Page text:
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Secret Weapon for Multiple Choice Tests

Which of these multiple choice testing strategies have you never heard of before? That’s your new secret weapon.

Share this article with a student you care about.

multiple choice

1. Before you start, note the structure of the test and plan your timing.

Here’s a nightmare you want to avoid. You turn to the final page of a test with two minutes left on the clock, only to find that the last question is a long-form essay question worth half the test points—and you’ve got zero time to write it.

If you know what’s coming, you can plan your time accordingly.

2. Read the question stem twice, then try to think of the answer yourself—without peeking at the choices.

The “stem” means the question itself, not including the answer choices.

Reading the question stem twice will help ensure that you won’t get answers wrong due to easily avoidable reading errors. And thinking up the correct answer in your head on your own—when possible—will help you instantly recognize the right answer when you see it.

3. Always read all the multiple choice answer choices.

Yes, the correct answer might jump right out at you, but carefully read the other choices as well. Sometimes you’ll realize that your original prediction actually needs to be reconsidered.

4. Don’t assume that the most familiar sounding answer choice is the right one.

Sometimes, the familiar sounding choice was planted there specifically to distract you from the right answer. When you’re choosing a correct answer, quietly ask yourself for some logical reasons why that answer is probably right.

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Top 9 Books I Most Love For Parents and Students

Books make great gifts. Why? Because a carefully chosen book can literally change a life. In this short article I share the top 9 books I most love for parents, 20-somethings, and students ages 12 and up.

(Are you worried that your teen won’t read a non-fiction book? See my helpful article on How to Get a Teen to Read a Non-Fiction Book.)

Books make great gifts. Why? Because a carefully chosen book can actually change a life. In this short article I share the top 9 books I most love for parents, 20somethings, and students ages 12 and up.

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The Meme Every Kid Needs to See

Here it is—the meme every kid needs to see.

the meme every kid needs to see

Copy and forward this meme to the kids you love right now.

Tweet this meme out to the people who follow you!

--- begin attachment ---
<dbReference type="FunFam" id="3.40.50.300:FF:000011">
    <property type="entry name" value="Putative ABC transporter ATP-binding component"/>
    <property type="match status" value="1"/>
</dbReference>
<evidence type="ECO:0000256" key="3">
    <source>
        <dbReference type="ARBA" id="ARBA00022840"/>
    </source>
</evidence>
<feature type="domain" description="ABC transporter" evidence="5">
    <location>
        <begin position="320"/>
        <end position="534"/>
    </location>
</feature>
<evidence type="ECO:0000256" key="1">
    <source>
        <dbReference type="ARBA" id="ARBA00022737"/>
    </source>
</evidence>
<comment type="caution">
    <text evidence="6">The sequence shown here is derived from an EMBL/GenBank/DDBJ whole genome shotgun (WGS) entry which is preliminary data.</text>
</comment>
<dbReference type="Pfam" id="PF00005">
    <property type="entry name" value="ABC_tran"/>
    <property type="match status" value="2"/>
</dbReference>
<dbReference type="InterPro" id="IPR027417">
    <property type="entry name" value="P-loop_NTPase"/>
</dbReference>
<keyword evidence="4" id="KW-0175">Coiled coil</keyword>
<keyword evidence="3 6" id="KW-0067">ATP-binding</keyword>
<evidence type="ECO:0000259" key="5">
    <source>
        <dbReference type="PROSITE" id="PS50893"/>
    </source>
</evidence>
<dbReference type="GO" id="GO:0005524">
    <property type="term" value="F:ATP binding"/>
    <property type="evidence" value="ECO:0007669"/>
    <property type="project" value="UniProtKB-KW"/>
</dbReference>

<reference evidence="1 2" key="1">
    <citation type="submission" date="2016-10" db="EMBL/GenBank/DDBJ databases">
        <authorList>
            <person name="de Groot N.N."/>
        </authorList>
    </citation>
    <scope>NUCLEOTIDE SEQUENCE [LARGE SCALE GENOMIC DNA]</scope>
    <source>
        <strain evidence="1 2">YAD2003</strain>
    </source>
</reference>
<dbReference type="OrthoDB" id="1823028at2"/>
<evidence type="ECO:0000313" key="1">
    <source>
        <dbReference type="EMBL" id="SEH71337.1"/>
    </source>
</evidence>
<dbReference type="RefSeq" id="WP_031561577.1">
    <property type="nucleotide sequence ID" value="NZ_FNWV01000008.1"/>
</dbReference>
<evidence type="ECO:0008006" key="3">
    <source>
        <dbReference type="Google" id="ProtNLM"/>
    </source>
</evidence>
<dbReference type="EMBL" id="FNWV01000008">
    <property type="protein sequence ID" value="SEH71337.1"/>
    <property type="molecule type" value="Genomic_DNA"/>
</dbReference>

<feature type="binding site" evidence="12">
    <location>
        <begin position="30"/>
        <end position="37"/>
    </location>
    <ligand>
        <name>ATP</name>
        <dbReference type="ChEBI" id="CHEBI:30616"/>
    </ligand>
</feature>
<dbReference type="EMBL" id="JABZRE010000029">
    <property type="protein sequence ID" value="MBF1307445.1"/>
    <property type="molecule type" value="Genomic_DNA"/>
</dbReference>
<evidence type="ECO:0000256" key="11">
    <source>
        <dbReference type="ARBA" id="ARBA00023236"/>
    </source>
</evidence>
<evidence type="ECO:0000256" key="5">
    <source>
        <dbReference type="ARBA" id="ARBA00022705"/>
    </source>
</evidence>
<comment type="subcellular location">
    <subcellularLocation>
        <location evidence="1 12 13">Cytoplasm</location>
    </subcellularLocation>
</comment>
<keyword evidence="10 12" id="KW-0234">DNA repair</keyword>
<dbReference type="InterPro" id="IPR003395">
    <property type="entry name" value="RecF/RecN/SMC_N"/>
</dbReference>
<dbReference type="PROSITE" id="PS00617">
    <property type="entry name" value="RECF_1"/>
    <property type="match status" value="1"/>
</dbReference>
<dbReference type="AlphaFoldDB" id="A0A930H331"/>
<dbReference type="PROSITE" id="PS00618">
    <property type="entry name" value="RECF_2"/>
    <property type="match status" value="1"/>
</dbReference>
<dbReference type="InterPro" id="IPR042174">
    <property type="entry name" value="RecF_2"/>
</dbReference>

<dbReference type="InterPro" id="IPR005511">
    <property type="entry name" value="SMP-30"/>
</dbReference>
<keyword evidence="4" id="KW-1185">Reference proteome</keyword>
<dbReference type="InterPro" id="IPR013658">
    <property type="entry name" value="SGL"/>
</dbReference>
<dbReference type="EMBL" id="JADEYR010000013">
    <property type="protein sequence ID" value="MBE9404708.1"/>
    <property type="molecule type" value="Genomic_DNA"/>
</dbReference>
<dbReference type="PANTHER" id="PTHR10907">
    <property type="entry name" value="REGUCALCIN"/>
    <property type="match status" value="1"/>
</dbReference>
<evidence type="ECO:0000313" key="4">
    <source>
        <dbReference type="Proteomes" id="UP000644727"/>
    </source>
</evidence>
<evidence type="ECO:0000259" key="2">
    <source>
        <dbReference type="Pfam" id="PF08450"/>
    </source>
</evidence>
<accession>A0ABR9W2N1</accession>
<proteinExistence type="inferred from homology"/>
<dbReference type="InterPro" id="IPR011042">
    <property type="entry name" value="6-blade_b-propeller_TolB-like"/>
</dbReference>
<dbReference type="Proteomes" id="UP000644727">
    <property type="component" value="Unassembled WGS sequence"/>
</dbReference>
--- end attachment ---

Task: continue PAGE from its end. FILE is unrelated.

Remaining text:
When you’re a parent, it feels great to know you’re taking practical steps to set your kid up for successful college and career life.

For clear, step-by-step help getting your kids through college debt-free, get your copy of my book:

You can “Look Inside” the book on Amazon for free by going to:

bit.ly/burlowski

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The Sweaty Truth About Sports Scholarships

Parents of athletes fork out thousands to cover sports expenses over the years. Many wonder, “Is all this time, effort, and money going to pay off big when this kid gets to college?” Here, the sweaty truth about sports scholarships.

truth about sports scholarships

1. The truth about sports scholarships: They can make it next to impossible to succeed academically. 

Student athletes are typically required to devote up to 40 hours per week to practices, travel, conditioning, and games. This article by NextStepU calls it “an unbelievable commitment in time and dedication…you may…be practicing at 6 a.m. or midnight or even twice a day.”

If your kid has an important test scheduled at the same time as travel back from a game, he’ll likely be told, “Too bad, you’re on a sports scholarship. Buck up and show that you’re all in on this sport.” Your daughter needs to study? She’ll likely hear, “Bring books and notes and study on the bus on the way.” Lack of quiet study space, pressure to repeatedly skip college classes, and sheer exhaustion from the schedule can wreak havoc with a student’s ability to focus on academics—the very reason he or she is at college in the first place.

Lynn O’Shaughnessy writes this, in Moneywatch:

Officially, D-I teams aren’t supposed to practice more than 20 hours a week though travel and other extra obligations aren’t included. In reality, the time restriction is often a joke. Conditioning or weight lifting, for instance, might be called voluntary, but the coach takes attendance and the kid who spends that time in the library could end up on the bench.

In the consulting work I do at GetIntoMedSchool.com, one of my clients explained his “B” in Organic Chemistry to me this way: “We flew home from a game, and I ran down the concourse and dove into the back of a taxi. I screamed at the driver to rush me to the building where my O Chem final was going on, but I was still 45 minutes late. The professor had no sympathy for my situation, and refused to give me any extra time. She said I should have made it a priority to be at the exam on time.”

2. The truth about sports scholarships: They’re not as lucrative as you think.